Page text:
Conservation & Restoration
Project: The Lady Hungerford Almshouses, Corsham
The Lady Hungerford Almshouses in Corsham was originally built in 1668. The condition of the building was excellent and so only a handfull or repairs and replacements were necessary.
However, there was a high level of work required for the stack and copings as well as the neglected roof. The poor condition of the roof had caused the timbers to rot and thus the gables
had moved. There were several rotted sections within the timber wall plate which the gables were built upon. These rotting sections were replaced by dry packing with a grit sand and hydraulic
lime mortar. There were also decayed rafters supporting the sides of the gables. However, these were left in and were supported by a stainless steel boot. This shifted most of the pressure onto
the wall plate. The masonry forming the gable sides was then rebuilt on the steel work.
Due to the condition of the roof, many copings and apex stones had to be rebedded. We used Limpley Stoke Bath Stone for all necessary stone replacements and indents. The rubble work
at the wall top was loose due to water ingress through the decayed wall plate, which was refixed using hydraulic lime mortar. It was later pointed with the approved site lime mortar. A hydraulic
lime mortar was also used in the pointing of the chimney stacks. Because many of the joints were devoid of mortar, the lime mortar was also tamped into the fine ashler jointing.
The purpose of these refurbishments were to help supply housing for the local community. To maximise accommodation space, we also installed two new window surrounds, one for the Grade I Listed Almshouses and one for the Grade II Listed Parish Rooms. These surrounds were made from Limpley Stoke Top Bed Stone and also fixed with a lime mortar. For more on Restoration and Stone Conservation in Bath, Corsham and surrounding areas, please get in touch.
Osborne House, Corsham
Osborne House is a C18 house in Corsham, Wiltshire. It previously held the title of the dirtiest house in Corsham. The north facing side of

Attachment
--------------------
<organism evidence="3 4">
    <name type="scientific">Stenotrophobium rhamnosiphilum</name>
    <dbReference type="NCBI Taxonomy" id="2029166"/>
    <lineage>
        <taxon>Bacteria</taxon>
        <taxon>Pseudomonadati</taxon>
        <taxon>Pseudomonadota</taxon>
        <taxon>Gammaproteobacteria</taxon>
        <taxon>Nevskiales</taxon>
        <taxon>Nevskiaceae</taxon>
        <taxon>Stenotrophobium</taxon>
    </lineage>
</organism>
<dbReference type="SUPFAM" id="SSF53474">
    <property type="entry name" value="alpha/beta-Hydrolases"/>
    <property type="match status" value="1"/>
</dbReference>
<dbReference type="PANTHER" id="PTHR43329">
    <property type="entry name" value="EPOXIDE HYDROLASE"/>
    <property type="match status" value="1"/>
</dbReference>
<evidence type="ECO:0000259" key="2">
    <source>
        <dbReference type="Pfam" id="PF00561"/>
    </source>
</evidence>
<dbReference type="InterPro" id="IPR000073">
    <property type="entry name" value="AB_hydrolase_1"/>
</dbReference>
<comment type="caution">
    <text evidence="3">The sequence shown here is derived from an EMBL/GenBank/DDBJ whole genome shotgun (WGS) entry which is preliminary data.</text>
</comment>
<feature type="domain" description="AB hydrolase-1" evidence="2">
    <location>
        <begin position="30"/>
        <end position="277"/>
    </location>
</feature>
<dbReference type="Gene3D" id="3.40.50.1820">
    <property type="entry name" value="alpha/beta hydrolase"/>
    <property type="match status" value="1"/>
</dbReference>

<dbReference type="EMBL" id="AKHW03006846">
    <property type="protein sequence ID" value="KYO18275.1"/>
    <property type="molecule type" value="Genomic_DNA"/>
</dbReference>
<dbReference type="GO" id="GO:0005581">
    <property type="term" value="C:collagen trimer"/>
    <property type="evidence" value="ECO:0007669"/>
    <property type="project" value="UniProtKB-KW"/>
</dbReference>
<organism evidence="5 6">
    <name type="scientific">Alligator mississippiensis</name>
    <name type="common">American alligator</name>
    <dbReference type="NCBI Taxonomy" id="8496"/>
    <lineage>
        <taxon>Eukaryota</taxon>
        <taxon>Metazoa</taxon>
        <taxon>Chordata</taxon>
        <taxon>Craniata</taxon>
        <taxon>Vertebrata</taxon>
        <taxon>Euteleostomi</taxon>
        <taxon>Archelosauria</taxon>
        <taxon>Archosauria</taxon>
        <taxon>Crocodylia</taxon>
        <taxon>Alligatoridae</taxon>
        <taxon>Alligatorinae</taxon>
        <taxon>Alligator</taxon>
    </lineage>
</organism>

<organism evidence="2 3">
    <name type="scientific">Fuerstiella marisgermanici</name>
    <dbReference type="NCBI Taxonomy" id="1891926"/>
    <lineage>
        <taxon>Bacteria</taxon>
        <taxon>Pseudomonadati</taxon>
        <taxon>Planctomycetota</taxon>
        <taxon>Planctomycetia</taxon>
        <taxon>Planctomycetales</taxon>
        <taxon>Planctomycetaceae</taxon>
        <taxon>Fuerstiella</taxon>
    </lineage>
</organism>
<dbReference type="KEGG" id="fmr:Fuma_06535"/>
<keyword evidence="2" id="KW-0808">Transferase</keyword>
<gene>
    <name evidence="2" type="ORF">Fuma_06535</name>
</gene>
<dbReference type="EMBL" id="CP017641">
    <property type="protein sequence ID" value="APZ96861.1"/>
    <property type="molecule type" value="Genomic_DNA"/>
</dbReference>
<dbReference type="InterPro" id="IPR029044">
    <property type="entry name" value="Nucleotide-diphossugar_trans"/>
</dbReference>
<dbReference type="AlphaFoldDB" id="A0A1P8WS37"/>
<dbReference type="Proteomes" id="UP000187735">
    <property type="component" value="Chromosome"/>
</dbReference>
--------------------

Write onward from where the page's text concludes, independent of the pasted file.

the building is directly joined to a busy narrow road with a junction at the front elevation. This sheltered side of the house is a haven for the
development of carbon, the main cause of the building’s ‘dirty’ look.
Carbon easily adheres to sides of buildings which are not exposed to rain and therefore do not receive a ‘natural clean’. A build up of carbon
inhibits the movement of moisture and minerals through the stone, as it forms a crust on the surface of the building. When the salts try to
escape through the surface of the stone, the pressure gradually builds up and causes decay and a bursting blister of powdery stone. For
these reasons, the removal of carbon from the building was completely necessary. The front elevation of the building was suffering from general
grime and algae growth, caused by the exposure to frost and continual wetting and drying process.
In 2006, Robert Fleming Masonry and Stone Conservation Ltd near Bath were asked to clean and conserve the stone facades of Osborne House. We were also asked to supply and fix Bath Stone copings to the rubble boundary walls. We worked alongside John Harrod of JKH Masonry Cleaning, who cleaned the facades with a Doff System. This system allows us to heat water to up to 150 degrees celsius, in order to instantly kill algal growth and remove grime and paints. After this, the Jos/Torc was used to remove carbon deposits. This system delivers a fine abrasive powder with a small amount of water as well as low air pressure in a rotational vortex, thus removing carbon and other heavy dirt. It also allows us to control the level of clean, as it is not desirable
to over clean a building, as you would expect from blast or water cleaning.
After the cleaning of the building was complete, we started a series of stone repairs. We carried out a number of indent repairs as well as
stone replacements and introduced non-ferrous wire armatures into several larger areas to build up the depth of repair. We used hydraulic
lime, stone dust and sand mix in order to finish these repairs. The cleaning of the building also revealed the use of lime putty jointing,
which we used to repoint various areas of the stonework. This proved to be a challenge, as we encountered many difficulties whilst trying to
produce a consistent white line when so many arises were suffering from decay. In some cases, we found it necessary to mortar repair
across the joints and then later recut a joint so that we could insert the lime putty pointing.
You can see, from the pictures to the right, the fantastic finish of the job at hand. Many thanks to JKH Masonry Cleaning, who we highly recommend for all masonry cleaning projects. You can find out more about them by visiting their website, www.jkhmasonrycleaning.co.uk. For more on stone conservation in Bath, Corsham, Wiltshire and surrounding areas, please get in touch.